Plots of the ETS skill scores for mesoscale simulations are given here. For each date, the link with the form YYYYmmdd.masks.html, e.g., 20190129.masks.html, takes you to a site where the skill scores for all ensemble member simulations are plotted for that date and provided digitally in .csv files. Below the overview skill-based plots are links to plots for each ensemble member. The plots show, for each 15-minute satellite image, masks of the deep convective area from the observations, simulations, and their intersection. Each image is accompanied by the ETS, Bias, and Net ETS Skill scores. Scrolling through the plots shows the time evolution of the skill scores for the simulation to enable users to assess simulation quality.

Beta release data format

The beta release consists primarily of raw model output and skill scores for users to examine and provide feedback. An example is also provided of the subset files for one simulation, which aim to provide the model variables in more manageable chunks. The approach to bundling the files and updates to the Bundle Browser are still in development, and thus are not currently part of the beta release. The full suite of mesoscale ensembles is made available along with a subset of the LES simulations. Specifically, the LES run for 29-Jan-2019 forced by the EDA09 initial and boundary conditions is currently available. Others have been run, and interested users can contact for more information.

The files are located on the Wolf file system mounted to ARM’s Cumulus cluster. Users can gain access to the files via the compute allocation request noted above. A small amount of computational capacity exists to do analysis on Cumulus. Alternatively, users can transfer the data elsewhere using Globus. This approach is tenable for working with some of the mesoscale runs, but it quickly becomes problematic with the LES data. So, users should be aware of the data sizes as they plan their workflows. A single mesoscale simulation for the input and output data is 326 GB, and an LES simulation is about 37 TB.

A tree structure is used to organize the files into tiers by 1) date, 2) ensemble member, 3) model configuration, and then the output associated with a given simulation. For example, /gpfs/wolf/atm123/world-shared/cacti/beta_release/runs/20181129/eda05/base/run_meso is for the mesoscale simulation using the fifth ensemble member from the EDA as input for the 29-Nov-2018 case date.

In the final release, the data files will be renamed to assist with differentiating between simulations, but for the beta release, the default WRF output file names are retained. As such, the mesoscale simulations will have file names such as wrfout_d01_ and wrfout_d02_. Likewise, the LES simulations also have the d01 and d02 domain monikers due to the use of ndown between the two levels of simulations. Differentiating between files with identical file names is done via the full path of the file (e.g., the path distinguishes the ensemble member for the same date). Restart files are available for LES simulations but not for the mesoscale simulations, which were run as one continuous model run.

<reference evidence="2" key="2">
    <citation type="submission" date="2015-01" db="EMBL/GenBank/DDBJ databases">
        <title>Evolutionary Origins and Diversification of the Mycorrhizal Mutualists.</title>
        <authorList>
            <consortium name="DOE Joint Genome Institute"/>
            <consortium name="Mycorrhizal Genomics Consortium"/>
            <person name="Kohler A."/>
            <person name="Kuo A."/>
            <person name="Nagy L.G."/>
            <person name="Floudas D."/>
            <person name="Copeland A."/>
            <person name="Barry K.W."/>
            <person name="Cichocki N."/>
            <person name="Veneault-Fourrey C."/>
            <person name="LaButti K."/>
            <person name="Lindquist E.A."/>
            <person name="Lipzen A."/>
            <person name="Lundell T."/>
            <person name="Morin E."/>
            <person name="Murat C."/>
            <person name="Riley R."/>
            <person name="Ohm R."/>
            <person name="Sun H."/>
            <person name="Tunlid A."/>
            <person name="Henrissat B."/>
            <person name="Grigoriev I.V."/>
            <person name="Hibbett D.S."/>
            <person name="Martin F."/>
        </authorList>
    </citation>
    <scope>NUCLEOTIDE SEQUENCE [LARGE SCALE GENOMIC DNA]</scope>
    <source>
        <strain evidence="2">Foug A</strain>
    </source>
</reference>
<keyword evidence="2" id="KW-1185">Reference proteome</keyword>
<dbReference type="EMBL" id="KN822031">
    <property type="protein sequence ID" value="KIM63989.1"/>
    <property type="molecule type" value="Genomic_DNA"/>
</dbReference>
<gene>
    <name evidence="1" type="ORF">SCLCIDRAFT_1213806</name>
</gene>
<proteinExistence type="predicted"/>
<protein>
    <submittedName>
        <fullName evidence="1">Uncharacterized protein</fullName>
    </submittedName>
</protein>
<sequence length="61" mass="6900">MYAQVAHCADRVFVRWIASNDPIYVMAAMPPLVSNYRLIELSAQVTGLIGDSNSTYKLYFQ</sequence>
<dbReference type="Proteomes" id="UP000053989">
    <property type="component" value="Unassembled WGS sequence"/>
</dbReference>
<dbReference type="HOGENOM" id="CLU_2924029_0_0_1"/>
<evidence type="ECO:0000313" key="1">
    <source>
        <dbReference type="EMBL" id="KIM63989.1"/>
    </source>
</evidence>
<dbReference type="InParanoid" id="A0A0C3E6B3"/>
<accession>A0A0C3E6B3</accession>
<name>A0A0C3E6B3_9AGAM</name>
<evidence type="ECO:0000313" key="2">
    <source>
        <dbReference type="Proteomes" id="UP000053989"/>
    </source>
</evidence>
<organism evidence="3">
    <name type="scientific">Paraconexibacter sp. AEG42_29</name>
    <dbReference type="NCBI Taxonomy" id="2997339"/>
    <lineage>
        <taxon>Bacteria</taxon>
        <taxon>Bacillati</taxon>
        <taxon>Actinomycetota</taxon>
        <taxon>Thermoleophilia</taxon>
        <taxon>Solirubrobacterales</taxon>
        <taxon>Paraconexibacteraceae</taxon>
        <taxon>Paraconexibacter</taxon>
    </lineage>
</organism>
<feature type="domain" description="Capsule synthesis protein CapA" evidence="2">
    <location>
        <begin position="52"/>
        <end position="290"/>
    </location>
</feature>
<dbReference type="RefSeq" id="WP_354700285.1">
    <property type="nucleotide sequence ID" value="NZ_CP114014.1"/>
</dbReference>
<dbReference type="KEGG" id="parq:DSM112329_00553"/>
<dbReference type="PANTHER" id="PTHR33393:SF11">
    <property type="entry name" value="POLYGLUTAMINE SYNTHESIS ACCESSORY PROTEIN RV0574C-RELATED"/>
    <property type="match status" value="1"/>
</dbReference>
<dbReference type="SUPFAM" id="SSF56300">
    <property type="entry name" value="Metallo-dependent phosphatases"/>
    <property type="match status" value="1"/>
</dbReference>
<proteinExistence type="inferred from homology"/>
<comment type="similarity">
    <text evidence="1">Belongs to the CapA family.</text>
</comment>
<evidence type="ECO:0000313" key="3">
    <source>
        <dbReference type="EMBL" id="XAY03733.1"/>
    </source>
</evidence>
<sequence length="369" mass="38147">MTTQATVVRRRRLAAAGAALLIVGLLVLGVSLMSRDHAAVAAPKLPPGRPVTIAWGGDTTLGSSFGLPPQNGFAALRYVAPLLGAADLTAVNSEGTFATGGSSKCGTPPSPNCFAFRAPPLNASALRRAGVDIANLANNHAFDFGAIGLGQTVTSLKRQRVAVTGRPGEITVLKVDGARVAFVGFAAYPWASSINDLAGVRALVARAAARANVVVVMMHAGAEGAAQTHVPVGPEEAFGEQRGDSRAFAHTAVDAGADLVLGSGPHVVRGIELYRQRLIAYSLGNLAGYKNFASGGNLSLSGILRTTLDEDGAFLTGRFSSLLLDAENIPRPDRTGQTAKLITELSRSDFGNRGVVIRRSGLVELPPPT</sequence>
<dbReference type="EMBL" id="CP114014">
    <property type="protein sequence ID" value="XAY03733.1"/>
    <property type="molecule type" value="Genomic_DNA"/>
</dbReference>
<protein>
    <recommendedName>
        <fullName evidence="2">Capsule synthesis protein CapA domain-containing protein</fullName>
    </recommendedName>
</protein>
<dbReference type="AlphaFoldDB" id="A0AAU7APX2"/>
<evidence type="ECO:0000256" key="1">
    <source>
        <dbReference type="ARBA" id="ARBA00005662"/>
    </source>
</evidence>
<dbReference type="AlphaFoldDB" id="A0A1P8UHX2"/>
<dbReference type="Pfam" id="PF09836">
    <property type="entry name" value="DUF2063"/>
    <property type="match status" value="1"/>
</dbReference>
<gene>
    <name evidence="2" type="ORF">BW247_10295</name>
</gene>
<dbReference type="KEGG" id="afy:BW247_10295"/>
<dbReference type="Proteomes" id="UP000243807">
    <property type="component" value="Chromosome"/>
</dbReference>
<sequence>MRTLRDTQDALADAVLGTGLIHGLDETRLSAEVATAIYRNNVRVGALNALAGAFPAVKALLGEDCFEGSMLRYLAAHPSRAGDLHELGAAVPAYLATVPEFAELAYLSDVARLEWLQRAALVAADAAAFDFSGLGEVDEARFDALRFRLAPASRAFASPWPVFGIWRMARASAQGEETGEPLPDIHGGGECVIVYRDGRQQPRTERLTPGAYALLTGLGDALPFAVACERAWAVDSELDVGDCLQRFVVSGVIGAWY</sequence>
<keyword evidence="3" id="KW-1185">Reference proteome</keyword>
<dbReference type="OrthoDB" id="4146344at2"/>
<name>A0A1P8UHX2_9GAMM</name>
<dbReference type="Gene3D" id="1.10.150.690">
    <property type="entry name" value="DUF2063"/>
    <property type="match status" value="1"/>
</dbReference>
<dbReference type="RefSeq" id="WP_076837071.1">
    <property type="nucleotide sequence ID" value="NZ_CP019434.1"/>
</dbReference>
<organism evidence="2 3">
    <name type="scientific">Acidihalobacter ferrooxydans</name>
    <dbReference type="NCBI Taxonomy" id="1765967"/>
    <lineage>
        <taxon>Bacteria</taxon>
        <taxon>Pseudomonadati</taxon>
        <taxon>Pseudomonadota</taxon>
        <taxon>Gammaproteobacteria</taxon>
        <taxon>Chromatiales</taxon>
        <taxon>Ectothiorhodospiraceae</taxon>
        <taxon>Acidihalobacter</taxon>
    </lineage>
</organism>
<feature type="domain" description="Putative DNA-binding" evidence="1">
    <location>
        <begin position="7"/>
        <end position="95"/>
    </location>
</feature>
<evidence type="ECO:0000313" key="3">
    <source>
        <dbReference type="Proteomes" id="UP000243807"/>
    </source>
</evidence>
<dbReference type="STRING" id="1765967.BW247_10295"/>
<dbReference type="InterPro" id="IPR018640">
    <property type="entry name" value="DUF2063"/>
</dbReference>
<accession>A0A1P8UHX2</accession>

To simplify user access to the final LASSO-CACTI release, subsets of variables extracted from the raw WRF output will be made available with a selection of diagnostic variables calculated offline. These subset files will be much smaller than the wrfout files, and many users will likely not need most variables, so only a portion of the subset files will be needed for many applications. This will greatly reduce file transfer requirements and speed analysis software. The subsets will also provide data interpolated to pressure and height levels in addition to WRF’s terrain-following coordinates. The processing to generate these subsets is somewhat intensive for the LES domains, and thus we are not making the subsets available for all runs in the beta release. Instead, for now, an example of what these subsets would contain is being made available across all four domains for the 29-Jan-2019 case for the EDA09 ensemble member. These can be found at ​​/gpfs/wolf/atm123/world-shared/cacti/beta_release/runs/20190129/eda09/base/subset.

We encourage users to check out these example files and provide feedback as to their usefulness, additional variables that might be included, and whether the provided levels are appropriate. This will greatly help improve the final data product by capturing feedback prior to beginning post-processing of all the simulations.

Feedback requested

This is one of the last opportunities for users to provide feedback as we begin finalizing the LASSO-CACTI data set. If you would like to suggest changes to the file formats and/or contents, or if you notice issues or have other suggestions, please post feedback in the LASSO-CACTI forum.

Thank you for taking time to check out the new scenario, and we hope it will be a great resource for your research.